NC Stands for Noisy Clunk?

The sound you hear is normal, and to explain why requires some kneebone-connected-to-the-shinbone background. Your NC’s crankshaft turns the clutch, which is attached to the transmission’s main shaft, which turns the transmission’s countershaft on which the countershaft sprocket is mounted, which connects to the rear wheel via the drive chain. When the transmission is in neutral, the main shaft and countershaft aren’t directly connected, and only the main shaft is rotating. When you pull in the clutch, the fiber plates that ft into slots in the crankshaft-driven clutch basket are pushed away from the steel plates slotted into the mainshaft-mounted clutch hub, and the main shaft stops rotating—in theory.

In reality, the oil between the clutch’s fiber and steel plates creates drag, and the clutch hub and main shaft keep rotating. When you shift into first, the gears on the rotating main shaft engage the ones on the motionless countershaft, and the main shaft and clutch hub stop abruptly, sometimes with an audible clunk. The noise is worse on some bikes than others— older Harley’s sounded like a hand grenade went off in the transmission case. Bikes with dry clutches—most BMW boxers, a great number of Ducati’s—don’t exhibit this issue because this type of clutch releases cleanly.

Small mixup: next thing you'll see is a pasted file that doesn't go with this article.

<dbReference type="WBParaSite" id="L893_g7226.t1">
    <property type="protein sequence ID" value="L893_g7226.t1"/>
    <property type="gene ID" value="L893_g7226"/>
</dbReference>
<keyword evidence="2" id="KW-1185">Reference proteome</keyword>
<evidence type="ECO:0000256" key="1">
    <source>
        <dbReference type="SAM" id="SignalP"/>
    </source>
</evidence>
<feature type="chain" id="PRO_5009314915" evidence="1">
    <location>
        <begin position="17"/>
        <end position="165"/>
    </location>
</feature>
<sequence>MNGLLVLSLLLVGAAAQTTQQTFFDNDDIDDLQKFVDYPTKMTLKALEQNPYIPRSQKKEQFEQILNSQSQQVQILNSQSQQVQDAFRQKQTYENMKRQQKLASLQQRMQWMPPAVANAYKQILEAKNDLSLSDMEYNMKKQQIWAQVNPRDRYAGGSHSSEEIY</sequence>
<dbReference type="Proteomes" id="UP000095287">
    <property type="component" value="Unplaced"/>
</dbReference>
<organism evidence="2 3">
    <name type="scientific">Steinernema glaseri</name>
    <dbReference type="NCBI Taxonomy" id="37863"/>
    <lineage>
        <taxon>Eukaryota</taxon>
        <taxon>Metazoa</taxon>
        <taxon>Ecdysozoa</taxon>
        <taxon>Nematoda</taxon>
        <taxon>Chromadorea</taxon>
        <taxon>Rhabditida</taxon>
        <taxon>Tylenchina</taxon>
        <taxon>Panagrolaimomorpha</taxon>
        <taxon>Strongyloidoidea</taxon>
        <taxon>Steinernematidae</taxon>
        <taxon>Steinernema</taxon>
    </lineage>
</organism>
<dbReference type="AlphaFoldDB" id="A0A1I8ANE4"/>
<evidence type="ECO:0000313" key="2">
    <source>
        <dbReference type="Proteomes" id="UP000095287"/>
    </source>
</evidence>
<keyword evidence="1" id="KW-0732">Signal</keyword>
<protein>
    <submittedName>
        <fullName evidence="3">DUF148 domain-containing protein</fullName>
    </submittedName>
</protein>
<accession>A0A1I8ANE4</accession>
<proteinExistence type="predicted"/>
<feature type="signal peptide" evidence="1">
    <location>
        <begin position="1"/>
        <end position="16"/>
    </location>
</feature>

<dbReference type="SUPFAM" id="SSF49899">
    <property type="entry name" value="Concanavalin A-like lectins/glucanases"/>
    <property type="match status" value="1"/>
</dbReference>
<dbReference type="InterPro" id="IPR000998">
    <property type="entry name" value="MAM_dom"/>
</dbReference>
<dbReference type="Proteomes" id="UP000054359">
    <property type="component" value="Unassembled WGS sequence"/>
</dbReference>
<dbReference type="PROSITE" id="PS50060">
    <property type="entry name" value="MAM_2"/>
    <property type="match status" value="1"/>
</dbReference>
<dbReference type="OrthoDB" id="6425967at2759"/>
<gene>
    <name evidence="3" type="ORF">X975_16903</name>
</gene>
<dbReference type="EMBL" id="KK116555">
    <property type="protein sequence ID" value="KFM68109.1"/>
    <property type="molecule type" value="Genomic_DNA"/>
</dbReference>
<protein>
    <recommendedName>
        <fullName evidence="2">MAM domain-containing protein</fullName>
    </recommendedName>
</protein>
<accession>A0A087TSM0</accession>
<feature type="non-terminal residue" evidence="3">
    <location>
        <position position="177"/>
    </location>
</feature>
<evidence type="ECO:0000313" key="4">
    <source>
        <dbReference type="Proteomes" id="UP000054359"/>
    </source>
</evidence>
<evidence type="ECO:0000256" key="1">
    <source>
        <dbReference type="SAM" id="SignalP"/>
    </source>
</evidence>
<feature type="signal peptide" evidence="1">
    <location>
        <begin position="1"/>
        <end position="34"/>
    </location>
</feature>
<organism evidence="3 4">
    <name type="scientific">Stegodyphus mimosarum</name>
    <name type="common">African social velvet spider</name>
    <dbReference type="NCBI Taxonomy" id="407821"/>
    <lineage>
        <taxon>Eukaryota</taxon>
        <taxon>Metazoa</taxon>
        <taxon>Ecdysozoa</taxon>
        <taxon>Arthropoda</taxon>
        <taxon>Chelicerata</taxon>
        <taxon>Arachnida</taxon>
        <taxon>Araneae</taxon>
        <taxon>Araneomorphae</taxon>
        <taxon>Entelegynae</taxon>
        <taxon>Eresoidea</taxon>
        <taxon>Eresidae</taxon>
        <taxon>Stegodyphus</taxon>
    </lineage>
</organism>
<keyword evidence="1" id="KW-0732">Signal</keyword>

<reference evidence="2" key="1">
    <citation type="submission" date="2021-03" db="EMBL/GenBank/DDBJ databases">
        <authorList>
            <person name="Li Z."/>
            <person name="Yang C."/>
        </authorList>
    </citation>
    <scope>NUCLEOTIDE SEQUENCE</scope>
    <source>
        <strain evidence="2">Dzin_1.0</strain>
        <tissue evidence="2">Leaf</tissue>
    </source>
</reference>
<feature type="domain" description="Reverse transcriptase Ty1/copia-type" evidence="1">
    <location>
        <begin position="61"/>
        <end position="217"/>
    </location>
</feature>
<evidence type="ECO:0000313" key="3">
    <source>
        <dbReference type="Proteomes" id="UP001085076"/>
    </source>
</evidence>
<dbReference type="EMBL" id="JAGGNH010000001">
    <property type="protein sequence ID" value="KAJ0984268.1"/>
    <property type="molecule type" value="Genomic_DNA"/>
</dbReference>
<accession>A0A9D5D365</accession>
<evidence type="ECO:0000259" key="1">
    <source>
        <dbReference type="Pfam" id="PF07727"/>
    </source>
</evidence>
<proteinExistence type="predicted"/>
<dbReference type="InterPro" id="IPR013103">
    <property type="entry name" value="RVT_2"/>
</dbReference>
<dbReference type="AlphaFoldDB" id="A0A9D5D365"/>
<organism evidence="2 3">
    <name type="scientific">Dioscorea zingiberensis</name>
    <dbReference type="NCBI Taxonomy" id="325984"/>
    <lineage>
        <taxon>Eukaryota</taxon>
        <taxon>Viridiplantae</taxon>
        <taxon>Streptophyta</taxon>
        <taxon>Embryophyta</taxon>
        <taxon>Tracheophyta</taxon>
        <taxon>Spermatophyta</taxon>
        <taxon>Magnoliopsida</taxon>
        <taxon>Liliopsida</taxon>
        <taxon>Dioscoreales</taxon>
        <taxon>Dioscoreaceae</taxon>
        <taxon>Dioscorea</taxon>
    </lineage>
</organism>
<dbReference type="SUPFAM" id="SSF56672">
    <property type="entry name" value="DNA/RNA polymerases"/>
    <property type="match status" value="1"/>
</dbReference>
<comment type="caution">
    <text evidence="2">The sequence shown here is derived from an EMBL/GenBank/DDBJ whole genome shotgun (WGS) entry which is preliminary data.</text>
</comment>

All of the above also applies to shifting from neutral to second while standing still. The common denominator is the motionless countershaft. Once you’re under way both shafts are spinning, and gear shifting is quieter because one shaft doesn’t have to come to a complete halt before engaging with the other.

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